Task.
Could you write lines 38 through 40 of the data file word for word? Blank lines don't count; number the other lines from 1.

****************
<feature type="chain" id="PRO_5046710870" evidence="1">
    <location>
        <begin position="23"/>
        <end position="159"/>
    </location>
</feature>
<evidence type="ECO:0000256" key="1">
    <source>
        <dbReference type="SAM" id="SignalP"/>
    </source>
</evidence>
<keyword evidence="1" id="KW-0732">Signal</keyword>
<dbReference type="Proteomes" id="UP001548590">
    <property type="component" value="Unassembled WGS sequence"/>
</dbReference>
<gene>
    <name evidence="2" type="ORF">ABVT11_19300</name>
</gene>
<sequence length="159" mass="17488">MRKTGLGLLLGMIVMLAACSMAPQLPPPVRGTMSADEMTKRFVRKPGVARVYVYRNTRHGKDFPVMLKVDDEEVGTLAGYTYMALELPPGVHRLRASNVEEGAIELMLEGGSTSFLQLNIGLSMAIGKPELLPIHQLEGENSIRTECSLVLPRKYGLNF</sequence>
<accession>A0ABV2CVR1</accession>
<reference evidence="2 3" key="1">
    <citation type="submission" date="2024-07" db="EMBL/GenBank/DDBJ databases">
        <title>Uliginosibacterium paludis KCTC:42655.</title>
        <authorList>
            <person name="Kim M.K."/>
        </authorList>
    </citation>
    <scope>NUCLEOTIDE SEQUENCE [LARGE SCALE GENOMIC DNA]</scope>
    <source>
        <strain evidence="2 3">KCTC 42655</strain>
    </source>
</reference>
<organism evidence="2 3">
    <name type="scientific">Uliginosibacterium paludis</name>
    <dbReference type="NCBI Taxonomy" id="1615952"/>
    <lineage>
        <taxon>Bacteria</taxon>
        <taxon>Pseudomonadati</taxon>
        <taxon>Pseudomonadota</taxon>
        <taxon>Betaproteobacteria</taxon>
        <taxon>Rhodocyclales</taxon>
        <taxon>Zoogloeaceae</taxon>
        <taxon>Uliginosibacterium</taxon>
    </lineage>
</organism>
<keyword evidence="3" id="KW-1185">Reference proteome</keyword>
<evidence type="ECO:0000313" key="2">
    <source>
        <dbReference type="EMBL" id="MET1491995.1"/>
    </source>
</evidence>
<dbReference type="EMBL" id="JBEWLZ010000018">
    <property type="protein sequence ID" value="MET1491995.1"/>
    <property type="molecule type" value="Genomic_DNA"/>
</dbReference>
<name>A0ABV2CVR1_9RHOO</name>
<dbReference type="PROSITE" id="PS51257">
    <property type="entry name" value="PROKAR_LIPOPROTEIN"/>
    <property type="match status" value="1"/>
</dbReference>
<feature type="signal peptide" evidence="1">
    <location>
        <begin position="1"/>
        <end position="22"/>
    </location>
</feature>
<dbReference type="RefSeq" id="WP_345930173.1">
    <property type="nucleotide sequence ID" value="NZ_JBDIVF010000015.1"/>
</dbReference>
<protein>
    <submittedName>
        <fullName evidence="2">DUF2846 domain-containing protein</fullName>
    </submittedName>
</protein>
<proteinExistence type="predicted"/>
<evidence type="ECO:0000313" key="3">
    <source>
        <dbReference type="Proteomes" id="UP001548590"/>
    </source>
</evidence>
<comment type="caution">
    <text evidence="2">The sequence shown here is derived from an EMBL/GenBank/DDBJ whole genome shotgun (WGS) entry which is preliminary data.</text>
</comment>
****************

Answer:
        <taxon>Pseudomonadati</taxon>
        <taxon>Pseudomonadota</taxon>
        <taxon>Betaproteobacteria</taxon>